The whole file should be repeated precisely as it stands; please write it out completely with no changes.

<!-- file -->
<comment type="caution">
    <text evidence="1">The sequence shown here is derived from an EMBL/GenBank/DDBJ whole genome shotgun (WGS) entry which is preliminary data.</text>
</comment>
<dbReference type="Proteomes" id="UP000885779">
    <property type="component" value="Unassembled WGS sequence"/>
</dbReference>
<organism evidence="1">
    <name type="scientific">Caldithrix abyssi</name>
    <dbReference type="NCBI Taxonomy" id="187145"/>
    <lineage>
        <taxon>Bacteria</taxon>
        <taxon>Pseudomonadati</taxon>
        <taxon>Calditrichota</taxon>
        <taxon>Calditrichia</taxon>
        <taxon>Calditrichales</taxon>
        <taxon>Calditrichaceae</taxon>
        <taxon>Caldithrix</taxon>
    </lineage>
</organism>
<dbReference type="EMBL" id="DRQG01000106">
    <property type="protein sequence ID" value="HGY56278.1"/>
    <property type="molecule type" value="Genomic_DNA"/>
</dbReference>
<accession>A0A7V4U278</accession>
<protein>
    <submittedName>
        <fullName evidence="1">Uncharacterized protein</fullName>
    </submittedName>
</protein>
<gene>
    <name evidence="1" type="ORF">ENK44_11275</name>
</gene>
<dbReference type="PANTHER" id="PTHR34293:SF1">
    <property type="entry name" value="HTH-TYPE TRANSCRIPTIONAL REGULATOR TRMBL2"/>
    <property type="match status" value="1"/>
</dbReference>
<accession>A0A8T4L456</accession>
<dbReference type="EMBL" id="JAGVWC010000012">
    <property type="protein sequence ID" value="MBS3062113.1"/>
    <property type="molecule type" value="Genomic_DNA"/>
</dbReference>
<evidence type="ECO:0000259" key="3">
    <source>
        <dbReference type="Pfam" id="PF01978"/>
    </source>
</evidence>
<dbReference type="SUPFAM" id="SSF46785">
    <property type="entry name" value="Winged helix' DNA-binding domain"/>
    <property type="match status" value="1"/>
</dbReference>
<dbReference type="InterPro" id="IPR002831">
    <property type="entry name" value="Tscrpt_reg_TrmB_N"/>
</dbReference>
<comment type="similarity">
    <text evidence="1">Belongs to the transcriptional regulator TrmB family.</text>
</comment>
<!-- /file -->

<comment type="caution">
    <text evidence="1">The sequence shown here is derived from an EMBL/GenBank/DDBJ whole genome shotgun (WGS) entry which is preliminary data.</text>
</comment>
<dbReference type="Proteomes" id="UP000885779">
    <property type="component" value="Unassembled WGS sequence"/>
</dbReference>
<organism evidence="1">
    <name type="scientific">Caldithrix abyssi</name>
    <dbReference type="NCBI Taxonomy" id="187145"/>
    <lineage>
        <taxon>Bacteria</taxon>
        <taxon>Pseudomonadati</taxon>
        <taxon>Calditrichota</taxon>
        <taxon>Calditrichia</taxon>
        <taxon>Calditrichales</taxon>
        <taxon>Calditrichaceae</taxon>
        <taxon>Caldithrix</taxon>
    </lineage>
</organism>
<dbReference type="EMBL" id="DRQG01000106">
    <property type="protein sequence ID" value="HGY56278.1"/>
    <property type="molecule type" value="Genomic_DNA"/>
</dbReference>
<accession>A0A7V4U278</accession>
<protein>
    <submittedName>
        <fullName evidence="1">Uncharacterized protein</fullName>
    </submittedName>
</protein>
<gene>
    <name evidence="1" type="ORF">ENK44_11275</name>
</gene>
<dbReference type="PANTHER" id="PTHR34293:SF1">
    <property type="entry name" value="HTH-TYPE TRANSCRIPTIONAL REGULATOR TRMBL2"/>
    <property type="match status" value="1"/>
</dbReference>
<accession>A0A8T4L456</accession>
<dbReference type="EMBL" id="JAGVWC010000012">
    <property type="protein sequence ID" value="MBS3062113.1"/>
    <property type="molecule type" value="Genomic_DNA"/>
</dbReference>
<evidence type="ECO:0000259" key="3">
    <source>
        <dbReference type="Pfam" id="PF01978"/>
    </source>
</evidence>
<dbReference type="SUPFAM" id="SSF46785">
    <property type="entry name" value="Winged helix' DNA-binding domain"/>
    <property type="match status" value="1"/>
</dbReference>
<dbReference type="InterPro" id="IPR002831">
    <property type="entry name" value="Tscrpt_reg_TrmB_N"/>
</dbReference>
<comment type="similarity">
    <text evidence="1">Belongs to the transcriptional regulator TrmB family.</text>
</comment>